India faces the challenge of a range of infectious diseases. Every fifth new tuberculosis case in the world lives in the Indian subcontinent. Japanese Encephalitis is present in many areas of India and has caused serious epidemics in recent years. India has been less severely affected by the HIV epidemic than many other countries, despite early predictions of disaster, but still has almost three million people living with the virus. Bacterial resistance is a growing threat because of the widespread misuse of broad-spectrum antibiotics.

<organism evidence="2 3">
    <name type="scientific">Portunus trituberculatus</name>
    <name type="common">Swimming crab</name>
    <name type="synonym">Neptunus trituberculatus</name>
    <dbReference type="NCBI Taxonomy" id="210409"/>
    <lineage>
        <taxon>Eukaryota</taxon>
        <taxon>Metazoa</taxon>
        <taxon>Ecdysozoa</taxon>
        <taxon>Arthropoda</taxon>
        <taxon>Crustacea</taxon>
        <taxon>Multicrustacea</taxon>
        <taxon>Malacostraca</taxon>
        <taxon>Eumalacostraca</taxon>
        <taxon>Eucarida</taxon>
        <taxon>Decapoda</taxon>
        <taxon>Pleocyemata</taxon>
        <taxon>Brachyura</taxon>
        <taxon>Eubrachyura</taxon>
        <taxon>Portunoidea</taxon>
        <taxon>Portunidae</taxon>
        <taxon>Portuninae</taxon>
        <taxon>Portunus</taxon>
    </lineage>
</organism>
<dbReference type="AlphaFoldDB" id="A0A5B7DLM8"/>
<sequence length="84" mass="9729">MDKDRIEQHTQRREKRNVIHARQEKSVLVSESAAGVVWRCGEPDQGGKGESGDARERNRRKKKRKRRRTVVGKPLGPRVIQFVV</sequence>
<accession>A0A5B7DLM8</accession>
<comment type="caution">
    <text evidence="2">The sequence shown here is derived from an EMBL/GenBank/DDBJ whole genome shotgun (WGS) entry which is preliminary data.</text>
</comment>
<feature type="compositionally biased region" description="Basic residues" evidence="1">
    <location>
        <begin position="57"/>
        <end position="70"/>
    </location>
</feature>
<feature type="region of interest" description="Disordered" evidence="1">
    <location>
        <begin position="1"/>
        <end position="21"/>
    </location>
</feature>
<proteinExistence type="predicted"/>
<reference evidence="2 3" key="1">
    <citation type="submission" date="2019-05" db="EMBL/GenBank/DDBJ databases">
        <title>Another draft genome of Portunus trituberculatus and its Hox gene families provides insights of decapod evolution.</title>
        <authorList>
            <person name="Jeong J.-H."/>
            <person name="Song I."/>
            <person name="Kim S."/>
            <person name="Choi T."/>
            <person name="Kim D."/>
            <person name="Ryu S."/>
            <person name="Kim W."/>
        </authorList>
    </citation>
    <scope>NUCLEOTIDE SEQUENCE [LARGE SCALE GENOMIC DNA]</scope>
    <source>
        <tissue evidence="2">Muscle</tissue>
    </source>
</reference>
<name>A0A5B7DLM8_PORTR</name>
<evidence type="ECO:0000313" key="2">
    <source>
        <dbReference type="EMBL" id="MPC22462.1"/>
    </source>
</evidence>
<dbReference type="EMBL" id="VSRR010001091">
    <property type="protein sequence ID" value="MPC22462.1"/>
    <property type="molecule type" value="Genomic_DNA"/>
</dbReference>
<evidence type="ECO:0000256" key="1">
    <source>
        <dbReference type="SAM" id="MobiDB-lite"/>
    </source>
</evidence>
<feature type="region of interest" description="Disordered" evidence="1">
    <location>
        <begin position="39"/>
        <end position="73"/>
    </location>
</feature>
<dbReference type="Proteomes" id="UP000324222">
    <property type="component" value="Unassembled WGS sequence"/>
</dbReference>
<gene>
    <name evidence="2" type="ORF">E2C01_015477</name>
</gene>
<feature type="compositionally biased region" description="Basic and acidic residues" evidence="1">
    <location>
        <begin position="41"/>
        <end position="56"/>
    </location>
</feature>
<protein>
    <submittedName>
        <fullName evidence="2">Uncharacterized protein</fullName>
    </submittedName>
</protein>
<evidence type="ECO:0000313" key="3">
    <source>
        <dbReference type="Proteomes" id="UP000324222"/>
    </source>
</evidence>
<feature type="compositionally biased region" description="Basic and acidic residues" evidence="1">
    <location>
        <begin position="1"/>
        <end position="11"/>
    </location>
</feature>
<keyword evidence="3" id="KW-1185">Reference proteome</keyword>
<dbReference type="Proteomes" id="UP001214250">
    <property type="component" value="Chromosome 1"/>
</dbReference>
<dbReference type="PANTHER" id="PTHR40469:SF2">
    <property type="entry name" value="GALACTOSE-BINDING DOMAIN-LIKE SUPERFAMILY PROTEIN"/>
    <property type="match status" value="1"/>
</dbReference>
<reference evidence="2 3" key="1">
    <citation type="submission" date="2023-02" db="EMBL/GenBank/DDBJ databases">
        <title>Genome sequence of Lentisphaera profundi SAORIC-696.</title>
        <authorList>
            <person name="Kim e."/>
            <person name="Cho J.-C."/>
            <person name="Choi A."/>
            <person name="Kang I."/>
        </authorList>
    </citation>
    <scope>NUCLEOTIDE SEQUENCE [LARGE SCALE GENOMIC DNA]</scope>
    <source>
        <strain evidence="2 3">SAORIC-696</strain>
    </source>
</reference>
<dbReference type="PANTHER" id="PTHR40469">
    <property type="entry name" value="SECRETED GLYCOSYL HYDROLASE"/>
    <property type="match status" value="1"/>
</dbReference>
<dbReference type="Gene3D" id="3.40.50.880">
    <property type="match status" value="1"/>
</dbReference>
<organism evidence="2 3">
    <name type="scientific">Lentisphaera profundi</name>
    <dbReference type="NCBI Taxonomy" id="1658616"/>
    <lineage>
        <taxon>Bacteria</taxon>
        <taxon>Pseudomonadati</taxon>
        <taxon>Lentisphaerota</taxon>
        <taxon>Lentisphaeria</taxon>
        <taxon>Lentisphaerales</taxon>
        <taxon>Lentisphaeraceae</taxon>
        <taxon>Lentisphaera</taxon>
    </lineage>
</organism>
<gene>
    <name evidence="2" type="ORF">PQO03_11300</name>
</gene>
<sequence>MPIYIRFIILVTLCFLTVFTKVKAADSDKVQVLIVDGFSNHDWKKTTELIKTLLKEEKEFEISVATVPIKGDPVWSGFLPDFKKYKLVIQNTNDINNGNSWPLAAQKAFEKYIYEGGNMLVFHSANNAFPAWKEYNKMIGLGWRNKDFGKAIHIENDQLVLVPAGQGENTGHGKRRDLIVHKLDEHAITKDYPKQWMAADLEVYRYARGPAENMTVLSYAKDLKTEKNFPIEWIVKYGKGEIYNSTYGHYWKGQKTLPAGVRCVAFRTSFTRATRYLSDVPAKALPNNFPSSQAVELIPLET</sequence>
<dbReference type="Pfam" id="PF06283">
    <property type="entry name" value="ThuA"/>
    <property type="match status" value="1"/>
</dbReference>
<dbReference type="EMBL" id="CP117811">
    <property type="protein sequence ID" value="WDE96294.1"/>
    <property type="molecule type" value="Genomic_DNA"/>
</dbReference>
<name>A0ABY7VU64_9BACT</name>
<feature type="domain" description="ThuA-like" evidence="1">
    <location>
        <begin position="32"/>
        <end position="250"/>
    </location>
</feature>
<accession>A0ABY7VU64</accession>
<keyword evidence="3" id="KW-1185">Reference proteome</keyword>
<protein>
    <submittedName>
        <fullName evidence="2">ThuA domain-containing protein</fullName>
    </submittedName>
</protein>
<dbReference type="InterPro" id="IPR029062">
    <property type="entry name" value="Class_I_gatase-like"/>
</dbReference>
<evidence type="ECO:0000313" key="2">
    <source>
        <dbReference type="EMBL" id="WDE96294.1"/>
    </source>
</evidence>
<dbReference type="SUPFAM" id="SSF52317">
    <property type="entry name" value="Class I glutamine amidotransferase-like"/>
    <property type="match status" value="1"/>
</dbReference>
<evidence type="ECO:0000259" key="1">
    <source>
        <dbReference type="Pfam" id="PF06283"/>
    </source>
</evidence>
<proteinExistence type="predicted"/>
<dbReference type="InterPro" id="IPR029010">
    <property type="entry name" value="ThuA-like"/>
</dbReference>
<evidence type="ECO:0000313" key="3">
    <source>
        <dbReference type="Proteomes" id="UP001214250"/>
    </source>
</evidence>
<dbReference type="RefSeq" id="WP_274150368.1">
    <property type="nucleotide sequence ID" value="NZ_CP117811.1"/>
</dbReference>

Prevention and control of emerging infectious diseases will increasingly require the application of sophisticated epidemiologic and molecular biologic technologies, changes in human behaviour, a national policy on early detection of and rapid response to emerging infections and a plan of action.
WHO has made several recommendations for national response mechanisms. Many of these are in various stages of implementation in India. However, for a country of size and population of India, the emerging infections remain a real and present danger. A meaningful response must approach the problem at the systems level. A comprehensive national strategy on infectious diseases cutting across all relevant sectors with emphasis on strengthened surveillance, rapid response, partnership building and research to guide public policy is needed.
Jayashankar, Pune, India